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Best 5 Places to Visit in United Kingdom

The United Kingdom comprises four countries such as England, Wales, Northern Ireland and Scotland. England is the largest region of the United Kingdom, the island of Great Britain and home to over 50 million people. We will mention the list of 5 places you should not miss on your next trip to England. Are you ready? Here’s a look at the best places to visit in Great Britain!

In the UK, you’ll go back in time, feel like you’re in one of the Harry Potter films or a fairy tale. It’s easy to see why so many legends and myths were born here. From the mystery of ancient Stonehenge to the modern architecture along the Thames River, England has a wide range of appeal to visitors from around the world. 

We assure you that the country of Fish and Chips, traditional pubs and beautiful countryside has much more to offer.

If you need a car while traveling in United Kingdom, you can check the England car rental options of Yolcu360 and rent a car in minutes!

  • London


No matter how cliché it may sound, visiting London is one of the best things to do in England and whatever your reason for visiting, London has something for you. There is Tower Bridge, which is probably the most famous bridge in London. You can go to see the Stoic Guards at Buckingham Palace or take a bus on the London Eye.

While London retains its reputation as one of the most expensive cities to visit, it’s also packed with a number of free-to-visit attractions, including the Victoria, Albert Museum, Hyde Park and Kensington Gardens.

Everything from the Double Decker Buses to the energy of Piccadilly Circus, makes London feel so alive. There’s just so many places to see: You can check out the iconic Big Bend, and walk across the ridge to see the palace of Westminster.

If you’re overwhelmed by so much to do, consider signing up for one of the city’s best tours to enjoy local guidance. After exploring London, you can take a two-hour trip to Stonehenge.

  • Stonehenge 


Stonehenge is located in Wiltshire, England lies one of the most famous man-made rock structures in the world.

There are many mysteries surrounding Stonehenge, such as what its purpose was and how it was built. Archaeologists believe it was built between 3000 and 2000 BC, and Stonehenge consists of a ring of rock, each about 13 feet high and weighing about 25 tons each.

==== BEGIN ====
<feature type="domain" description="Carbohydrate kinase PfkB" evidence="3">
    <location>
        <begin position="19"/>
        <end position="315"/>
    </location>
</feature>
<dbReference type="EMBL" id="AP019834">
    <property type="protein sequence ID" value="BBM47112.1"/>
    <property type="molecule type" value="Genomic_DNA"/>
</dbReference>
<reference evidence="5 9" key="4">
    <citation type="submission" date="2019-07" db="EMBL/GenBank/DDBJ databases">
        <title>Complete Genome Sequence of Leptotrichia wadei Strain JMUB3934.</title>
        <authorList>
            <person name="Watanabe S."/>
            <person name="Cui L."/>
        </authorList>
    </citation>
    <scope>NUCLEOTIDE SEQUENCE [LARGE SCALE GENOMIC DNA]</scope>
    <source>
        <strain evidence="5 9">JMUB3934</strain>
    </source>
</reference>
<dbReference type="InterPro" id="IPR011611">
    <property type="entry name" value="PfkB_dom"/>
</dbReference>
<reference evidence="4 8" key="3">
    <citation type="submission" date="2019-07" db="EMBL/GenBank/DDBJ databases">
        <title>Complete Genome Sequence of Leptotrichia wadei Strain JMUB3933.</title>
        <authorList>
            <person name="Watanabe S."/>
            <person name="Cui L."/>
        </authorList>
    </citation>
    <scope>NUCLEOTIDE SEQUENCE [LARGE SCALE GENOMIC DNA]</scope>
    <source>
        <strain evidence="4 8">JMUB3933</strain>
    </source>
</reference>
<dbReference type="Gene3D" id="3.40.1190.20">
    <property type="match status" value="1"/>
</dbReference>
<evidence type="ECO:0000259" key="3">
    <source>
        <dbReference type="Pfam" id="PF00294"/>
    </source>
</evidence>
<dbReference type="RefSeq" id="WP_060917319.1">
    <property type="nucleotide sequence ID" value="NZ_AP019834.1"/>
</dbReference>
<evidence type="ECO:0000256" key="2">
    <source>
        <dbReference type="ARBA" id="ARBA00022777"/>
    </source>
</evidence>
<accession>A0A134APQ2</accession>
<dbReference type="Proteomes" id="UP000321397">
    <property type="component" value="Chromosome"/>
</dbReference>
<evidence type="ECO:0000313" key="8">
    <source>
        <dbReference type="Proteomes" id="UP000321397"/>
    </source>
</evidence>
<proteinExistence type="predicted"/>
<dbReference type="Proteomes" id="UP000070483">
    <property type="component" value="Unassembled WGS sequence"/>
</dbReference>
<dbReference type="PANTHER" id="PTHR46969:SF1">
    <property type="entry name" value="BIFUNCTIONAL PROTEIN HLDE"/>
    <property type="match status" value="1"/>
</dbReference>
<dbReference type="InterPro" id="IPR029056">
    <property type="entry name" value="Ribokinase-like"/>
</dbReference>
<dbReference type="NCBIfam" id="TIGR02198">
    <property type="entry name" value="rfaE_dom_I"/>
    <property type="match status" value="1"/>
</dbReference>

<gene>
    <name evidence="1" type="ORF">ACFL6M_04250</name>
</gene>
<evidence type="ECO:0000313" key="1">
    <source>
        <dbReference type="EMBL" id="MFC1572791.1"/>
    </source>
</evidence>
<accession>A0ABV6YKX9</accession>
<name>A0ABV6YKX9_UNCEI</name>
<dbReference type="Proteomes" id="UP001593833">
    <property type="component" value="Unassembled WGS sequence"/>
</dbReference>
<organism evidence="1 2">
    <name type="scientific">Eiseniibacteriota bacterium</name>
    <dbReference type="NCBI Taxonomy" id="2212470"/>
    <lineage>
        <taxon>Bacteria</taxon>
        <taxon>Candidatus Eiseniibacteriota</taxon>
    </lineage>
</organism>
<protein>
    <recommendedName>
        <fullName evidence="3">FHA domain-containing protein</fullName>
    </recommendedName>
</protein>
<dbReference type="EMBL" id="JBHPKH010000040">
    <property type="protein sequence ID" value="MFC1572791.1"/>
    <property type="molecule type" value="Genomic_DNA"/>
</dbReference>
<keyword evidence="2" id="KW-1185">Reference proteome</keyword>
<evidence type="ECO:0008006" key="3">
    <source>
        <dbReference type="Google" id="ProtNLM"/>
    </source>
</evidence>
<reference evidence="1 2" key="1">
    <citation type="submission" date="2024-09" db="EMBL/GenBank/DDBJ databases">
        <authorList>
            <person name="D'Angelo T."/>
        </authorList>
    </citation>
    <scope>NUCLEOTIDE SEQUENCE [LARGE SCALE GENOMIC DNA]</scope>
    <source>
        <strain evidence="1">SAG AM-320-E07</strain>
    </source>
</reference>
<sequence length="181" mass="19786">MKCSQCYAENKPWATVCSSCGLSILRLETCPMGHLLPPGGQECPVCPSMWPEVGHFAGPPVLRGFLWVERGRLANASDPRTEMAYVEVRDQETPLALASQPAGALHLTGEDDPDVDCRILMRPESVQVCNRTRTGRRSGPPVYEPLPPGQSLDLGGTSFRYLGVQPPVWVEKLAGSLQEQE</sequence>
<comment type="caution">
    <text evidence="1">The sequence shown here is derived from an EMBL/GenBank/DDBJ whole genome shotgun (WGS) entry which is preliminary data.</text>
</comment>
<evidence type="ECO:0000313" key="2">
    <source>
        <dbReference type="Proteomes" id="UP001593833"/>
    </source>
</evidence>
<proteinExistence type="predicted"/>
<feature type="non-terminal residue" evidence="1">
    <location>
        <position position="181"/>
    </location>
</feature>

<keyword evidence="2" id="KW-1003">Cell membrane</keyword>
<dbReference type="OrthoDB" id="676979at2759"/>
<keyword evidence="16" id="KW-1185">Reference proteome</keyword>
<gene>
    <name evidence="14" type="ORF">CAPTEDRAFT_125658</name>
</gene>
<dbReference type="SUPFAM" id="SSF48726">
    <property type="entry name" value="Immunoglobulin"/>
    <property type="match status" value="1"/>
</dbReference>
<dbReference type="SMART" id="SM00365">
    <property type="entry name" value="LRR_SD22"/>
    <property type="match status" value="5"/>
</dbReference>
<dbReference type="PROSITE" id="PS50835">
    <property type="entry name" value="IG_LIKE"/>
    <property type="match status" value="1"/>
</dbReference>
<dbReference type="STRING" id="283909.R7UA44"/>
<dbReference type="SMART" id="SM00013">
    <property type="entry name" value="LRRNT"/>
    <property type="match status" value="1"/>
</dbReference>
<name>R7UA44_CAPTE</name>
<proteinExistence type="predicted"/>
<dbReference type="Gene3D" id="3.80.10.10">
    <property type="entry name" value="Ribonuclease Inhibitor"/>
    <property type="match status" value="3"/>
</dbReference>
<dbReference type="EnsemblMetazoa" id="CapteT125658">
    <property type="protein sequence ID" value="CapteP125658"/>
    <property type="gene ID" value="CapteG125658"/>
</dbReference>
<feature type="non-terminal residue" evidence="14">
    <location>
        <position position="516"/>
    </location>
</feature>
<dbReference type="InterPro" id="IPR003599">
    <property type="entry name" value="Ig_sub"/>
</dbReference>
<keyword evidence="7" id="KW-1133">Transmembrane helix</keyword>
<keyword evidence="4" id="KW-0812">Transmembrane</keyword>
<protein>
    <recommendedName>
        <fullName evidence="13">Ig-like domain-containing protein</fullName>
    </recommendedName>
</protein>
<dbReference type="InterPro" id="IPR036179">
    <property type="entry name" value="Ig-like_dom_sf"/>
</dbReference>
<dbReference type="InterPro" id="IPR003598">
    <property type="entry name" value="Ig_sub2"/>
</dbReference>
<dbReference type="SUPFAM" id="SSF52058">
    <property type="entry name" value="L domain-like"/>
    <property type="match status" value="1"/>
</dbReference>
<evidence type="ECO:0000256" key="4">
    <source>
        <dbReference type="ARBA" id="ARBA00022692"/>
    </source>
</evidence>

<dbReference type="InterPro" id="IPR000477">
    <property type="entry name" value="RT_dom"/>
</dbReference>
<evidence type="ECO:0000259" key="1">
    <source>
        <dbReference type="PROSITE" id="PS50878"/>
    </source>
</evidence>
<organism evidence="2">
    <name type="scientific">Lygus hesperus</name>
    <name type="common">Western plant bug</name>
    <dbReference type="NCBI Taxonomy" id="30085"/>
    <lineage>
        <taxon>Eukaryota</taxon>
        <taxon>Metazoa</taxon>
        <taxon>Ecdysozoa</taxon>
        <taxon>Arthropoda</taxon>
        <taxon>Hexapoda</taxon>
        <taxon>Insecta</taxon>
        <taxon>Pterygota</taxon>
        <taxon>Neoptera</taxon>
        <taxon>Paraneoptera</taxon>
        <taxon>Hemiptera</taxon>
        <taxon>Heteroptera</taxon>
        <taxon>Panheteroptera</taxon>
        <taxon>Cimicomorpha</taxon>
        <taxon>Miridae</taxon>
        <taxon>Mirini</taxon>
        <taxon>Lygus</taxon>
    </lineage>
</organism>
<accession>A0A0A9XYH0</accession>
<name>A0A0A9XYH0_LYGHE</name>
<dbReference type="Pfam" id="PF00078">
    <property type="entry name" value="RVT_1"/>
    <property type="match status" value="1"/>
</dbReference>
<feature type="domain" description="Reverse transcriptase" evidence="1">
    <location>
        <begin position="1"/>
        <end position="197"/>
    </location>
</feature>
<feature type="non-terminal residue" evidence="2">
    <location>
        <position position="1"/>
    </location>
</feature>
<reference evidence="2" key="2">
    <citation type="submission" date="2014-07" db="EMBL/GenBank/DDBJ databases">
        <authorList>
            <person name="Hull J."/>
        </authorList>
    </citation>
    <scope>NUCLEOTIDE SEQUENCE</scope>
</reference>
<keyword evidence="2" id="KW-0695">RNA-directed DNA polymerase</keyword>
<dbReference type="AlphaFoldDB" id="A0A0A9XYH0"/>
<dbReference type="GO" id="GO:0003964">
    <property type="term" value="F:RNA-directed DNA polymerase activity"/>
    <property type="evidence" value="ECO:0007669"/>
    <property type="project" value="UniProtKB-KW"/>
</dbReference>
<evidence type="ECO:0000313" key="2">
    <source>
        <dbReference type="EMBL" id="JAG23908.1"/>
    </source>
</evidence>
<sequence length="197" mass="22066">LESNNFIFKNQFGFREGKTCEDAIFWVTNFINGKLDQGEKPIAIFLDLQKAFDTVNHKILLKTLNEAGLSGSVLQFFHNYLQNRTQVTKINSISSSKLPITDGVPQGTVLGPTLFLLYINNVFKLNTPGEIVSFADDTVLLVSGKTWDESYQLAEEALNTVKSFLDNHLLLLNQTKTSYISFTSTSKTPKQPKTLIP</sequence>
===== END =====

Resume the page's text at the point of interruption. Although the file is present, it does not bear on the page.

It is not clear what Stonehenge’s exact purpose was, but it is believed to have been used as an astronomical observatory or a religious site. Either way, it makes you think about how humans were able to build it thousands of years ago.

  • Jurassic Coast


While you may not find any dinosaurs here, you can find some fossils on the beach. The Jurassic Coast is the UK’s only natural world heritage site. It has become popular for its white cliffs and scenic beaches filled with fossils formed 65 million years ago.

Durdle Door is one of the most famous places on the Jurassic Coast. It’s this limestone arch that goes straight into the ocean and there’s a great beach there.

It’s one of the best places to spend the hot English summers. After the Jurassic Coast, we head north to visit the country of Wales.

  • Wales


Wales is located in the southwestern part of Great Britain. The highland is famous for its national parks, picturesque coastline and distinctive Welsh language.

One of the most scenic places in Wales is Snowdonia National Park. It is a region in northwest Wales known for its mountains and lakes.

The highest peak in Wales, Mount Snowdon, is located in the park at an altitude of 1,085 meters. You can hike there or take the Snowdon Mountain rail to the top. If you’re lucky, you can see Ireland from across the sea.

  • Isle of Man


After Wales we move on to the Isle of Man. Located in the Irish Sea, between England and Ireland, the island is a rugged island known for its rural landscapes and medieval castles. Technically not part of the UK. It has Crown dependency status and the UK is responsible for its defense and foreign relations.

The Isle of Man has an interesting history. People have lived on it since 6,500 BC and in the 19th century. It was ruled by Norway, but in 1266 the island became part of Scotland and is now a self-governing island.

One of the must-see places on the Isle of Man is Peel Castle. It was built by the Vikings on the 11th century street and sits right above the ocean.



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